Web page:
9. Totino’s pizza (post doughnut-making-marathon)
10. Homemade doughnuts
Notice on this list, banana bread is nowhere to be found.
“Why Not?” screams the tantrum-y six-year-old in me. Grandma’s banana bread recipe is the best banana bread on. . . the. . . planet.
It’s sweet, rich, velvety, sweet, moist, rich, sweet, sweet, and sweet! It has this to-die-for crust on the top that part crunches when you take a bite and part melts in your mouth when you take a bite. The bread peaks when you bake it, and a crackly crater forms down the center of the Sweet Banana Bread Mountain Range.
So you get that it’s delicious, right? The thing is, Grandma never made this for us – but she made it for her kids, and my mom made it for us. Mom made it a lot growing up – and I’m so glad she did, because otherwise, us kids would have totally missed out on this secret family recipe passed down from my Grandma’s mother-in-law.
Over time, and after years of wedded bliss to my non-sweet-loving husband (who actually really loves the sweet-y, sweet-sweet version of Gram’s banana bread), I felt it necessary to take the dessert factor down a notch. The kids love it too, so I needed a version that was healthier and could go in the “somewhat healthy snack” category with foods like granola bars, graham crackers, and pretzels – things we could grab on the way out the door, or have with a glass of milk to sustain hungry kid-bellies until meal time, but not send them into a sugar rush-and-crash cycle.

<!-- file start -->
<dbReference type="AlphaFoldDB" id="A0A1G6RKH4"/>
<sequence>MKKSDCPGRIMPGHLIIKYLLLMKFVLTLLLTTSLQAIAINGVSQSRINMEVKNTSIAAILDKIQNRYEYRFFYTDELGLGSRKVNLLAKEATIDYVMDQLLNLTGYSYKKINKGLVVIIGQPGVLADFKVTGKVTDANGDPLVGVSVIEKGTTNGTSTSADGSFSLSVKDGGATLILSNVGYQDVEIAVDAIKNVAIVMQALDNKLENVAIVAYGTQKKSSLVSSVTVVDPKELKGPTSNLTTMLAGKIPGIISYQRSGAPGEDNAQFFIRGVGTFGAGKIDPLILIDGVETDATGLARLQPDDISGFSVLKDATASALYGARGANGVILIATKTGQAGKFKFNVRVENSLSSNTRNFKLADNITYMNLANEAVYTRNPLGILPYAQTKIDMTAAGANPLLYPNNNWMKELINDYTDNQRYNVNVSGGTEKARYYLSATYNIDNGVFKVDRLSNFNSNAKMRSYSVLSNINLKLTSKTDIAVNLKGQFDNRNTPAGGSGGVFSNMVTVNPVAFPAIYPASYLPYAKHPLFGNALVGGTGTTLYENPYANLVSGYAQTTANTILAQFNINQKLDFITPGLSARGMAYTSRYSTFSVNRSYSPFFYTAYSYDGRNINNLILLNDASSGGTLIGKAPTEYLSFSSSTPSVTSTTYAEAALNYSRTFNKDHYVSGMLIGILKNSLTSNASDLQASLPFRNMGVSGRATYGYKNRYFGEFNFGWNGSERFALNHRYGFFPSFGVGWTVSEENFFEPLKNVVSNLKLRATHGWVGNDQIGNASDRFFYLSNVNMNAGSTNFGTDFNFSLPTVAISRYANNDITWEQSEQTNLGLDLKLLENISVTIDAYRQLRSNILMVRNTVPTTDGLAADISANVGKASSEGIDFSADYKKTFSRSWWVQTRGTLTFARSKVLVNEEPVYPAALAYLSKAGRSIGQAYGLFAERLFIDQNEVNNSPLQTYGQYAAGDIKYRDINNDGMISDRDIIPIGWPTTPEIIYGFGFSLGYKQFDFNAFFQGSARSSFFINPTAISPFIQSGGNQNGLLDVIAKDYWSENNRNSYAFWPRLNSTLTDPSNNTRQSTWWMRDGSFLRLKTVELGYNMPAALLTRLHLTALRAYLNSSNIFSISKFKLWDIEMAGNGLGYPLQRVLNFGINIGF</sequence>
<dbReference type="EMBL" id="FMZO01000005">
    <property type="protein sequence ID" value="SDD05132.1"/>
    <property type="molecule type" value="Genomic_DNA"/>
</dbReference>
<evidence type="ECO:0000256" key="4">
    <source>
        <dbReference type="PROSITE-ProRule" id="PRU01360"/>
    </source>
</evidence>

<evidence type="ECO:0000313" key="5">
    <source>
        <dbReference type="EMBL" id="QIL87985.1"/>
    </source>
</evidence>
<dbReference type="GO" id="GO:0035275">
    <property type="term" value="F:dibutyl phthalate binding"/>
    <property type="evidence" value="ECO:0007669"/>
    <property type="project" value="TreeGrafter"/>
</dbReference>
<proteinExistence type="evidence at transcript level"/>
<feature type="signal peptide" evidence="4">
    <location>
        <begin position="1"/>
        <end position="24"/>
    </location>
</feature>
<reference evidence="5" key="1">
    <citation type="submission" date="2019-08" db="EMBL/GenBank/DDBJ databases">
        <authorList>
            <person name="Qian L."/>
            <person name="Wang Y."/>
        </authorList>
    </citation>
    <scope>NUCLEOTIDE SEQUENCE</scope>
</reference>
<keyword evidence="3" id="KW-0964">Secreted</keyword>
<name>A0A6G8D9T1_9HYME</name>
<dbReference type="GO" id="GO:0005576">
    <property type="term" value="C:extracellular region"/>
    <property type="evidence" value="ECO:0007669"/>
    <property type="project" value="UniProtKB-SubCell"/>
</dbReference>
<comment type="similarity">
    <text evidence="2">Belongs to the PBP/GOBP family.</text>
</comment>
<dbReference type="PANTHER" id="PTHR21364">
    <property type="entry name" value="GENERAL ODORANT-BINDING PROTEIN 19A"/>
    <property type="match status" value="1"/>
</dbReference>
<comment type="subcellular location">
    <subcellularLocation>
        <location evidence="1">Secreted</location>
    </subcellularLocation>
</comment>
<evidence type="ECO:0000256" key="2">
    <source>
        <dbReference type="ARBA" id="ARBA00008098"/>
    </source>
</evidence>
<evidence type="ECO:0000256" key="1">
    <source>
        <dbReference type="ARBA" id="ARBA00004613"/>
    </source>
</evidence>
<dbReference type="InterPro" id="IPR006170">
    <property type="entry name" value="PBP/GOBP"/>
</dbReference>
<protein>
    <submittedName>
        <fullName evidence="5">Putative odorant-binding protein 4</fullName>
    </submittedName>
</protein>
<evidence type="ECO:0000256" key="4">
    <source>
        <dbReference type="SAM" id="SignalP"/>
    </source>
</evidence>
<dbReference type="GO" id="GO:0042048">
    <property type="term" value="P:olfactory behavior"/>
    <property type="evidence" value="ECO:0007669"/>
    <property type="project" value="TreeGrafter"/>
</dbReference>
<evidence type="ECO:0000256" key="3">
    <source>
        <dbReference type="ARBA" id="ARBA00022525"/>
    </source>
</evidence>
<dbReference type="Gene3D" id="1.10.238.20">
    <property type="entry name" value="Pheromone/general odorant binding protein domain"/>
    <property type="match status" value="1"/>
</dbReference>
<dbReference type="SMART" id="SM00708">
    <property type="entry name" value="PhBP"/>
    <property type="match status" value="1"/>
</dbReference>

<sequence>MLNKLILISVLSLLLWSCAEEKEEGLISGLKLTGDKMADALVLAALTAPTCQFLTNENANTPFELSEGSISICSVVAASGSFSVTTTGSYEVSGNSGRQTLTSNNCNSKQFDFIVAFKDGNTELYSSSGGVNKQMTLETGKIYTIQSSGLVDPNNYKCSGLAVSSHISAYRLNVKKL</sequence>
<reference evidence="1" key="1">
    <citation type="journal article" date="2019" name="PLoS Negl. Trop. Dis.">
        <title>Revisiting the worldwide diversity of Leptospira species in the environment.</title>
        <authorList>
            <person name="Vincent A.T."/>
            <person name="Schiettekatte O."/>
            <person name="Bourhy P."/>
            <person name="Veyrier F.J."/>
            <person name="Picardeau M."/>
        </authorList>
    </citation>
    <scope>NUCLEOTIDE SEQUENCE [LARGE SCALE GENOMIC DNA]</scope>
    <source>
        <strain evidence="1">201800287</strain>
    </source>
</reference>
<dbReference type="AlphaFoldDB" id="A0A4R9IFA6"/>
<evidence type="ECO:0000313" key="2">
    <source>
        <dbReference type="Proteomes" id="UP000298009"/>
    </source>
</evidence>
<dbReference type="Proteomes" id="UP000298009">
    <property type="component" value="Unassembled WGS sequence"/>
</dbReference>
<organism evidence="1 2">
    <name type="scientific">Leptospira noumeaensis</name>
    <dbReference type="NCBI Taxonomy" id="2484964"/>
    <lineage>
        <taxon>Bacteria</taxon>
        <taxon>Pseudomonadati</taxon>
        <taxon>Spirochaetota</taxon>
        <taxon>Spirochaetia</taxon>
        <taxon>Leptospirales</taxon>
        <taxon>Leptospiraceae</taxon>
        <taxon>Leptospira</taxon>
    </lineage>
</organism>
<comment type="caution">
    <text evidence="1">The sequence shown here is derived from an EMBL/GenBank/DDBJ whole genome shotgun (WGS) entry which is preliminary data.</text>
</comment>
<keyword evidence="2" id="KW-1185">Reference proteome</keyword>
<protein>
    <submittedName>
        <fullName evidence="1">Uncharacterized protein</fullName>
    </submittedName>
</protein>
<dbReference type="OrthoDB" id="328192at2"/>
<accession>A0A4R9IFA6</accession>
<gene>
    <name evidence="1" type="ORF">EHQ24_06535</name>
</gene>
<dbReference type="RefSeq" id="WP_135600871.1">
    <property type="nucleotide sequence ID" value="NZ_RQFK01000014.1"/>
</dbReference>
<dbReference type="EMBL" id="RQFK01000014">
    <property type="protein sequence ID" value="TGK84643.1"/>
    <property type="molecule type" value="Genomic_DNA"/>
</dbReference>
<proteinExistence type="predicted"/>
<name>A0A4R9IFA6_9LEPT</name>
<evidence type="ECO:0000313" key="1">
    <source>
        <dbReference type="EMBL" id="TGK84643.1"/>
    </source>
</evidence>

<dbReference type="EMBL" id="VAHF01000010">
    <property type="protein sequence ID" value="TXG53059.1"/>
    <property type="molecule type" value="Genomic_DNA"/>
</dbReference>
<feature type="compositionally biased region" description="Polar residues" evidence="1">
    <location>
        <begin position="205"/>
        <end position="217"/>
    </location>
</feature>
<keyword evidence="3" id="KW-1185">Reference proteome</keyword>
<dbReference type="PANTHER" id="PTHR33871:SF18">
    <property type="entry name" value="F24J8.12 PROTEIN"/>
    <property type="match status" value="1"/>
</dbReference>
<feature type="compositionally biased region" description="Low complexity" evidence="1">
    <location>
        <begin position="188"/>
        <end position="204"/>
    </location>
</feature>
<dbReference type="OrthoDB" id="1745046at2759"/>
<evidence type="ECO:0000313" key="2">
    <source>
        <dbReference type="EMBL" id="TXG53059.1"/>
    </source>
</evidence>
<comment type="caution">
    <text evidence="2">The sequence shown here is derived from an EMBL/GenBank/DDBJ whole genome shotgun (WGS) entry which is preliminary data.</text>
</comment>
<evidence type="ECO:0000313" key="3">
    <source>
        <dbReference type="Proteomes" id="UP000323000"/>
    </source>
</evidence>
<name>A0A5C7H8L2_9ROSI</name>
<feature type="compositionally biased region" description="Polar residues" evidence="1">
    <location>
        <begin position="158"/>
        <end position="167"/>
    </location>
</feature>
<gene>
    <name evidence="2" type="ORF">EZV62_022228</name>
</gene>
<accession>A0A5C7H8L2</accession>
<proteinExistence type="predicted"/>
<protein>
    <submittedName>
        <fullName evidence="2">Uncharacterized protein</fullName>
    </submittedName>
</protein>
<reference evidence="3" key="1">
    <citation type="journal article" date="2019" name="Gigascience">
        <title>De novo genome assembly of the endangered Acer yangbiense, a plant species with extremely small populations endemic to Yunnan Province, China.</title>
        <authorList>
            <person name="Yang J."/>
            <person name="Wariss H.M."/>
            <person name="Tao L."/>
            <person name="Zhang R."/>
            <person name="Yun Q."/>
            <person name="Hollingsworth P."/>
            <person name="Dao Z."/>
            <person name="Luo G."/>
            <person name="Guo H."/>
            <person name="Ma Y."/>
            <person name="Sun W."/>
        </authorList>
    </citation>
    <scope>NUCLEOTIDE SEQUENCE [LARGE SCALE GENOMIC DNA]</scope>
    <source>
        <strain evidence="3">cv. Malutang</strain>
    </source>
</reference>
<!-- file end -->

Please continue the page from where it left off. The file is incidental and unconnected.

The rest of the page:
So this is my health-i-fied version. It’s got less sugar, less saturated fat, whole wheat flour, and super healthy flaxseed (that little seed is packed with both kinds of fiber, omega-3 essential fatty acids, and lignans – you can read about its wonders here.) It doesn’t knock you in the mouth with sweetness when you take your first bite, but it does make your tongue do a happy dance. It’s sweet enough, and the turbinado sugar dusting on the top creates a light crunch that gives way to a smooth and moist middle.